• I was settling in for the always-entertaining Fernando Rodney carnival in Toronto but Brandon Lyon blocked Rodney from ever seeing the field; the Jays went ahead of Detroit in the bottom of the eighth on Aaron Hill's three-run homer. Full disclosure, it was a pretty good curve that Hill connected on (let's give hitters some credit now and then), but it's a disturbing sign for Lyon given how he struggled most of the spring.
Brandon Inge briefly squared the game for the Tigers in the top of the ninth, absolutely hammering a B.J. Ryan pitch into the seats (he's a different hitter when he's not catching, honest), but the Jays pushed a run across against the beleaguered Lyon and won the game in the bottom of the inning. Toronto fans can't toast to the fact, at least in the stadium, but their team is a snappy 2-0.• Tim Lincecum wasn't sharp (3 IP, 4 H, 3 R, 3 BB, 5 K) and the Brewers did as they pleased on the bases (Mike Cameron had two bags in addition to four walks), but the Giants got the last laugh, collecting 12 hits, five walks and 10 runs against four ineffective Milwaukee pitchers (when Jeff Suppan is your opening-day starter, no one's afraid of you). Aaron Rowand, Bengie Molina and Randy Winn all clubbed homers and don't forget about first-sacker Travis Ishikawa, who had two hits including a based-loaded triple. I'd like the San Francisco offense better if Molina weren't holding things down in the cleanup spot - he's one of the slowest players in the majors - but nonetheless this looks like a vastly improved lineup.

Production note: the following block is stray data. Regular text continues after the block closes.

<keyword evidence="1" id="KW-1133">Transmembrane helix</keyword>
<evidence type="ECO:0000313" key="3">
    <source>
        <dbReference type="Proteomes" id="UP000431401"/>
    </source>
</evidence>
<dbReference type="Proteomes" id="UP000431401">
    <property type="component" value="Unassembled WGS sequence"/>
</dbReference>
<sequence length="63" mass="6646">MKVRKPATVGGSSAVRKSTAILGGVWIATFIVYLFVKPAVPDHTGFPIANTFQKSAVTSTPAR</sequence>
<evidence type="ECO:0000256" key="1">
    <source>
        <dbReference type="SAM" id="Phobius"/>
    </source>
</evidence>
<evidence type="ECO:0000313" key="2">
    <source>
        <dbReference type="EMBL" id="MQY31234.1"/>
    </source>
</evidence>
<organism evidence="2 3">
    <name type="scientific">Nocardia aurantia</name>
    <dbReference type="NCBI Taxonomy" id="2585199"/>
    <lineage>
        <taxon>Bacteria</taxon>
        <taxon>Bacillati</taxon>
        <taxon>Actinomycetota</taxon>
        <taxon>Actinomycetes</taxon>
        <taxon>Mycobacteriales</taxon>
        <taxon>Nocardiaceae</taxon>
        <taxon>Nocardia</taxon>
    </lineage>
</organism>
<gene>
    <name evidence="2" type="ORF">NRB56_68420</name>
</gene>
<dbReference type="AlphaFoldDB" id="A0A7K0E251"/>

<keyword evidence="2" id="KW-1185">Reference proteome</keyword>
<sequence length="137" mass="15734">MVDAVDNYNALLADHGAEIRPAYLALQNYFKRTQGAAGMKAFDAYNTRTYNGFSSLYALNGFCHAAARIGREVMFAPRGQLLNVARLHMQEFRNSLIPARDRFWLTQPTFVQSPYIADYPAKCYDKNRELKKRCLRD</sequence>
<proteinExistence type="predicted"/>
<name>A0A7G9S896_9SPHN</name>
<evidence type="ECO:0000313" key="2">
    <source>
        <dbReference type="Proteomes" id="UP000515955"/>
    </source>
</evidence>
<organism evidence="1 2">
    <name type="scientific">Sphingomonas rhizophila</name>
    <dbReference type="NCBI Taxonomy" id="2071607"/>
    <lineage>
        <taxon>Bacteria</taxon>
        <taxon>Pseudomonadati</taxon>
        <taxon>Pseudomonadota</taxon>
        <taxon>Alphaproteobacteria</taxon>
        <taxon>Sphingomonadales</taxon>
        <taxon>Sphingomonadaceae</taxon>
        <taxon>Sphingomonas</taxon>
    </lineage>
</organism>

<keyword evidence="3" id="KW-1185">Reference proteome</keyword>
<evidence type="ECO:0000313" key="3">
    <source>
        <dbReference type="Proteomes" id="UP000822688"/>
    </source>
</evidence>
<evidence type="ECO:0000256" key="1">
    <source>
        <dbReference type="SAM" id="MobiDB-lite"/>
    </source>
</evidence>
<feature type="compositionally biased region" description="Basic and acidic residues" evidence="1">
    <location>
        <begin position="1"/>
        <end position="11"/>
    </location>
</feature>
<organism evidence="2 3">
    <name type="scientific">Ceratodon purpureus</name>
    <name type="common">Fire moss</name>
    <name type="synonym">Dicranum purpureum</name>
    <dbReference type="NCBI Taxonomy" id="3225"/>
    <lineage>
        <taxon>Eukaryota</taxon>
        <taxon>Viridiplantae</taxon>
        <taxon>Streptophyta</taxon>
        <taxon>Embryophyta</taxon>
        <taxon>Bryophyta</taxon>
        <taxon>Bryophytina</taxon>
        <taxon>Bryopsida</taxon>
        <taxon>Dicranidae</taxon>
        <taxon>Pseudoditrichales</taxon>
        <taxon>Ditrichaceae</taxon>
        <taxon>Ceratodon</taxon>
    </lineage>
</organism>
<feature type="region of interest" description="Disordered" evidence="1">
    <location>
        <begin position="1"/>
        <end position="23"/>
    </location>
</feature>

• Josh Beckett had mixed results against Tampa Bay in the playoffs (one win, one ugly loss), but that was long forgotten during his opening-day gem over the Rays Tuesday (7 IP, 2 H, 1 R, 3 BB, 10 K, just 93 pitches). Hub favorites Dustin Pedroia and Jason Varitek supported the effort with home runs, though it's going to take a lot more of that before I let Varitek get anywhere close to my roster (his playoff performance isn't going to be dismissed easily). Akinori Iwamura kept the leadoff spot for Tampa and came through with a solid day (1-for-2, two walks, run, stolen base).